• Across all sectors, the majority (and increasing number) of notified data breaches (91% in this period compared to 84% in the previous 6 months) involved ‘contact information’ (such as an individual’s home address, phone number or email address) while  45%of the notified data breaches involved ‘identity information’ (such as an individual’s passport and/or driver licence numbers or other government identifiers).  In addition, 18% of notified data breaches involved TFNs, 40% involved ‘financial details’ (such as bank account or credit card details) and 26% involved health information.
  • Across all sectors, the time between when an entity became aware of an incident and when they notified the OAIC (and affected individuals) varied.  While 78% of entities notified the OAIC within 30 days of becoming aware of an incident that was subsequently assessed to be an eligible data breach, 23 entities took longer than 120 days to notify the OAIC after they became aware of an incident.[iv]
  • In addition, there were multiple instances where entities’ notifications to individuals were deficient, resulting in the OAIC requiring that those notifications be revised and reissued.[v]
  • Malicious or criminal attacks and human error continue to be the cause of the majority of the reported breaches.
  • There was a small decrease in data breaches attributed to malicious or criminal attacks (compared to the previous 6 month period) accounting for 58% of the data breaches while data breaches attributed to human error increased, accounting for 38% of them (compared to 34% during the last 6 month reporting period).
  • The largest source of malicious or criminal attacks notifications during the period, involved cyber incidents including phishing, malware, ransomware, brute force attack and compromised or stolen credentials as well as actions taken by a rogue employee or insider threat. Many of these cyber incidents involved a human factor – such as clicking on a phishing email or disclosing passwords.
  • In particular, 54 notifications during this reporting period involved the use of emailbased phishing to obtain compromised credentials, with the OAIC confirming that “email-based vulnerability is one of the greatest risks to information security facing organisations”.[vi] The OAIC also noted that the “human factor is an important element in an organisation’s overall information and cyber security posture, given these attacks rely on a person clicking on a phishing link[vii].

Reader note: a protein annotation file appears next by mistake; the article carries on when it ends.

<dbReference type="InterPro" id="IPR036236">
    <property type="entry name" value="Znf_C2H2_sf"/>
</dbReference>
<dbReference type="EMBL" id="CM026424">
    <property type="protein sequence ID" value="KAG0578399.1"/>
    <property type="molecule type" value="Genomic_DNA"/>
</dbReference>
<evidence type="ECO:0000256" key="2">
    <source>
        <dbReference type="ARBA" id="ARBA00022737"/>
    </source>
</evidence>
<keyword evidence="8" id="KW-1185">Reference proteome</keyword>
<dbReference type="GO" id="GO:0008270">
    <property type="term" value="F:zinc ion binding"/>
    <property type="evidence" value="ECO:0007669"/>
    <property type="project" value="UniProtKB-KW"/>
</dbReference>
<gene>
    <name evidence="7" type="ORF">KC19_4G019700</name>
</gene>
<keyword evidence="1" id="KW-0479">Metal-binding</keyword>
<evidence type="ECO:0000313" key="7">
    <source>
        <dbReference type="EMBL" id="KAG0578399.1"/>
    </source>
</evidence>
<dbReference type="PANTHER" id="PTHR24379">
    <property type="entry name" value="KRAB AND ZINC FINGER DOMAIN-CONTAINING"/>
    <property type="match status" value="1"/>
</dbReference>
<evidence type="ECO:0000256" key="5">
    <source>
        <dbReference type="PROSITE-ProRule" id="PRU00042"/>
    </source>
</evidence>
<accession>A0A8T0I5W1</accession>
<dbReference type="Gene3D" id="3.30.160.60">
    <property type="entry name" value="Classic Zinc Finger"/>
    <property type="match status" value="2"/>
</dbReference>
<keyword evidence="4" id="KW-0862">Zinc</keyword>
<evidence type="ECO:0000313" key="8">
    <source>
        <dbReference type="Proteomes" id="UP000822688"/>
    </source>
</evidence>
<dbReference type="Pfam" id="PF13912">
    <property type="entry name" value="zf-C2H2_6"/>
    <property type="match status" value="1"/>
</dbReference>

Data breaches caused by human error (38% of data breaches in this reporting period) can be avoided by staff awareness and training. These kinds of data breaches can affect larger numbers of individuals.

The major sources of human error include:

  • Personal information sent by email or mail to the wrong recipient.
  • Unauthorised disclosure (unintended release or publication or failure to redact)
  • Loss of paperwork/data storage device
  • Failure to use BCC when sending emails – with an average of 19,163 individuals affected per breach in this category during this reporting period[viii]
  • Insecure disposal of personal information.

In many cases unauthorised disclosure of confidential information or data occurs because employees do not have an adequate understanding of the type of data/information that is protected under the Privacy Act and other laws for the protection of confidential information/data and the organisation’s obligations under those laws in relation to data protection from unauthorised disclosure, use and loss.

Many of the human error data breaches can be avoided by appropriate ongoing staff training in data protection and privacy compliance and handling of information.

Minimising Risk of Data Breaches – Steps to Assist in Data Protection

There is no single solution for the protection of data and compliance with data protection laws. A whole of business approach is required. People are the most important part of the process and solution, followed by technology. Safeguards against unauthorised use, disclosure, theft, cyber-attacks, industrial espionage and sabotage of IT system have to be agile and updated to deal with increasing sophistication of cyber-attacks or cyber incidents.